November 23, 2003

Pay teachers what they are (or aren’t) worth

By: Eric Wearne

As a first year high school English teacher in a suburban county outside Atlanta, I was making more money than most of my friends who had majored in Finance or Management and were working in the business world. By our third year out of college, though, most of them had passed me by, and were eyeing their next promotion or bonus or raise, while I was watching my county pay scale and becoming increasingly depressed about the few hundred dollars my salary would increase the next school year.

My idealism at age 20 had turned a bit sour by age 24. While this cruel (yet very predictable) twist of fortune was frustrating, what was more frustrating was the fact that no amount of effort in raising student achievement or any other improvement in performance would help me or any other teacher catch up financially.

Of all places, the front page of the Democratic Leadership Council’s website includes an article calling for changes in the way teachers are paid. The author recommends, among other things, that our teacher pay system can be improved by:

  • giving higher salaries or bonuses to teachers who will work in “tough” schools;
  • paying more to teachers in special needs areas (like math, science and special ed);
  • paying more for demonstrated gains in student achievement, instead of just years of service and degrees;
  • giving school leaders more authority to set teachers’ salaries

Many teachers would be shocked at the suggestion that some of them should be paid differently than others. Many are already shocked that their states are starting to require them to prove their students are actually learning in their classrooms through achievement tests. Maybe teachers would be a little more enthusiastic, though, if there were also some personal incentives to improve their results.

The pay structure we use for teachers is damaging to our schools and, by extension, to our students. The only “market” for teachers, such as it is, involves teachers choosing between districts with low pay scales (generally urban and rural districts) and districts with less-low pay scales (mostly suburban districts). Teachers get no rewards for working harder. There is no extra reward available for working in a “tough” district. The only reward comes by lasting a long time, which actually is an incentive for teachers to take it easy, to pace themselves and to head for the richer suburbs so they don’t burn out after three years, as two thirds of them now do.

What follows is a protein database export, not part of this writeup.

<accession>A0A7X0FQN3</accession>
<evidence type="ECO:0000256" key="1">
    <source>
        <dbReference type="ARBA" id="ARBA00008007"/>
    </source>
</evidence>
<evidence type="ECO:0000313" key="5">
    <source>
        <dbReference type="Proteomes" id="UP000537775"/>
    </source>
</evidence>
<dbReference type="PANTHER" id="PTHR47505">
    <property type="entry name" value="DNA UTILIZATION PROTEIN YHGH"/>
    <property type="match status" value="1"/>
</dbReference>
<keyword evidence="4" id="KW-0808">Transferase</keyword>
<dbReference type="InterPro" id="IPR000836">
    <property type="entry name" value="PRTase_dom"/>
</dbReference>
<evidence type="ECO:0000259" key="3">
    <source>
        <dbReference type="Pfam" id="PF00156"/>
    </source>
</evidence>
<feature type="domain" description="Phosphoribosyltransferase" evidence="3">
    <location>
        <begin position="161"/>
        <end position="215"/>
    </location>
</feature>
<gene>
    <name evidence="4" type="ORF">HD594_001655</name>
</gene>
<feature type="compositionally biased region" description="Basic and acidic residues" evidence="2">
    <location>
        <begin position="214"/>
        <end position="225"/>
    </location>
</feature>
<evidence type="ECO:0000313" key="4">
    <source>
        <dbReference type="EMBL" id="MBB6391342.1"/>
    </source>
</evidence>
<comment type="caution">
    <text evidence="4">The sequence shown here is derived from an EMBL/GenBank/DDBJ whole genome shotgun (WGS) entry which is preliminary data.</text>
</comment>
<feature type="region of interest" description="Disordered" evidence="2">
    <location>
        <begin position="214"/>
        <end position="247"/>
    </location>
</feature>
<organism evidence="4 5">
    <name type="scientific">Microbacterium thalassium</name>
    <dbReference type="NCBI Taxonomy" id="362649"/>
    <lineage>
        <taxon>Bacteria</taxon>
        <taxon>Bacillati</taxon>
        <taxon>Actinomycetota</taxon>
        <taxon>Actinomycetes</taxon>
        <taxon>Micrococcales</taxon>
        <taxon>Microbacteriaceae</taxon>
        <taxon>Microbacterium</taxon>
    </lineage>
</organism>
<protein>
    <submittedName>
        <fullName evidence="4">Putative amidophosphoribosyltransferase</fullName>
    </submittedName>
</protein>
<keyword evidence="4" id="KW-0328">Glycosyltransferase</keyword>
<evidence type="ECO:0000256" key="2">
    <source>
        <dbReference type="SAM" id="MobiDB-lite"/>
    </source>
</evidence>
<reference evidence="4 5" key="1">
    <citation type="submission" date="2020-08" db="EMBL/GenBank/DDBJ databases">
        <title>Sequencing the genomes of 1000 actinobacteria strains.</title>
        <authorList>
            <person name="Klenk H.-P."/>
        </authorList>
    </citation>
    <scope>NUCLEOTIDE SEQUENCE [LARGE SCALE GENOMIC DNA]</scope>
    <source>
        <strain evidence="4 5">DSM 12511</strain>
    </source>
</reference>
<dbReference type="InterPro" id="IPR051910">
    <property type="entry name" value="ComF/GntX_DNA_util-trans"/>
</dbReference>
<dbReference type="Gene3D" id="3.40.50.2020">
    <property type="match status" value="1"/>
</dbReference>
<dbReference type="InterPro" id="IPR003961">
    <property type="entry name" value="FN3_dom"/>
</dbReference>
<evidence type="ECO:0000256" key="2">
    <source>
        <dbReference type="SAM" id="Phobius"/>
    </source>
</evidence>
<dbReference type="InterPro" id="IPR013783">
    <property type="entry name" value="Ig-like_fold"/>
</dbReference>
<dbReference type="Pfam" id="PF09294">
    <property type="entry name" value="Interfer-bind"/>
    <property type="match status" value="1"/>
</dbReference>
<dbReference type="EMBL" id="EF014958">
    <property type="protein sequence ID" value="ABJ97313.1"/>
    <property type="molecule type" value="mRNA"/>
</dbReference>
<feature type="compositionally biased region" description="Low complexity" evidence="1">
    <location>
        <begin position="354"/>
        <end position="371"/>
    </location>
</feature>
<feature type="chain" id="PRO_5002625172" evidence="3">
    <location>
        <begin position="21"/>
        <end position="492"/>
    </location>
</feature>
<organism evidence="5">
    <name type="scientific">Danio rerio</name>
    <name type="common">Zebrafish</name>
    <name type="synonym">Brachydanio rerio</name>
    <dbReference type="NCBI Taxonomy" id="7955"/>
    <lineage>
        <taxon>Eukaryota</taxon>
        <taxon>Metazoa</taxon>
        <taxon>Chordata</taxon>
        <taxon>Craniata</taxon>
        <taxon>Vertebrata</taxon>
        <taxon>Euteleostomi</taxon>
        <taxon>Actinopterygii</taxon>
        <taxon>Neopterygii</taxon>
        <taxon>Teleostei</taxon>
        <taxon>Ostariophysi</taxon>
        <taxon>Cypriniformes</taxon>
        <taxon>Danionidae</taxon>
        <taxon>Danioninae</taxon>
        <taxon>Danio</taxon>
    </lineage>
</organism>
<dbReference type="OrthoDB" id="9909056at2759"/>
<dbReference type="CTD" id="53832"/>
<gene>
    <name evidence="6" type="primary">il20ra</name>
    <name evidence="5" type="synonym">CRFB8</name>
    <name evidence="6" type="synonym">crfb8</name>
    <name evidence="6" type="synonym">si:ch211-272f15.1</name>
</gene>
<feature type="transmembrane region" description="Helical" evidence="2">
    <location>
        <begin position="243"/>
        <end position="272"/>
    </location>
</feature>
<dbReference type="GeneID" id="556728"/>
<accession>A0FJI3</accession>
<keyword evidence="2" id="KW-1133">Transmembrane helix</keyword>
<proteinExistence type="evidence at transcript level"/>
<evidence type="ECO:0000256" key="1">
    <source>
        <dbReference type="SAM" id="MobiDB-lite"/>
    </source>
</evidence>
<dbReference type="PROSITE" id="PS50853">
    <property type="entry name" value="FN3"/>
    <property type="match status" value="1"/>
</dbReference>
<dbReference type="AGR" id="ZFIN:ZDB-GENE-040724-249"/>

An across the board pay raise is not the answer to this problem. This suggestion often comes from people who also call for “fully funding” our public schools, (whatever that means), even though school spending across the U.S. has more than tripled in real terms since the 1960’s. Such a raise wouldn’t improve student achievement much (if at all), wouldn’t create any incentive for teachers to excel, and would be prohibitively expensive, though the NEA would probably support it anyway. For example, with about 98,000 teachers working in
Georgia public schools today, a tiny $10 a month raise per teacher would cost the state more than ten million dollars! Maybe I’ve grown too cynical, but I doubt giving teachers money for an extra half a tank of gas a month would cause many business majors to change their career plans, even if the states had the money to give them.

One better answer would be to create some form of career ladder for teachers, beyond simply earning more and more degrees or certificates. This could include tying raises and/or promotions to some form of value-added assessment (where teachers are rated according to how much their particular students improve over the course of the school year). A lot of teachers would welcome the chance to analyze and improve their personal practices.

Another good idea would be to ease certification requirements, which are a huge obstacle and a disincentive for many smart people who would like to teach. The prospective salaries are simply not worth the time one has to invest to get certification. After coming out of a teacher certification program at a research university in Florida, I moved to Atlanta to teach. But before I could be officially certified there, I had to get a letter from my university “certifying” that I was “certifiable” to teach in Georgia, and only then could I be hired and start working on the extra requirements I needed for a full Georgia certificate. No Child Left Behind calls for “highly qualified” teachers in every classroom, but there is no reason that should have to mean “state certified.”

Whatever form it takes, the most important thing to do is to experiment and find a system that works. This does not mean punishing teachers, either, but giving them concrete incentives to improve their practices and raise their students’ achievement; it means allowing a real market for teachers’ services to evolve. Teachers groan (often rightly) every time they hear their principal say in a faculty meeting, “I know it’s just one more thing to ask you to do.” Most teachers do work very hard and are overstretched. But relying on intrinsic rewards (“I teach because I love the kids”) only works so many times. Under a more merit-based system, there would be a real motive for teachers to keep doing “just one more thing.” And the real winners would be the students.

Eric Wearne is a PhD student in Educational Studies at Emory University focused on education policy and history. He is a research assistant for the Georgia Public Policy Foundation in Atlanta where he has written on charter schools, vouchers, and other forms of school choice. He taught high school English and Debate for four years outside Atlanta.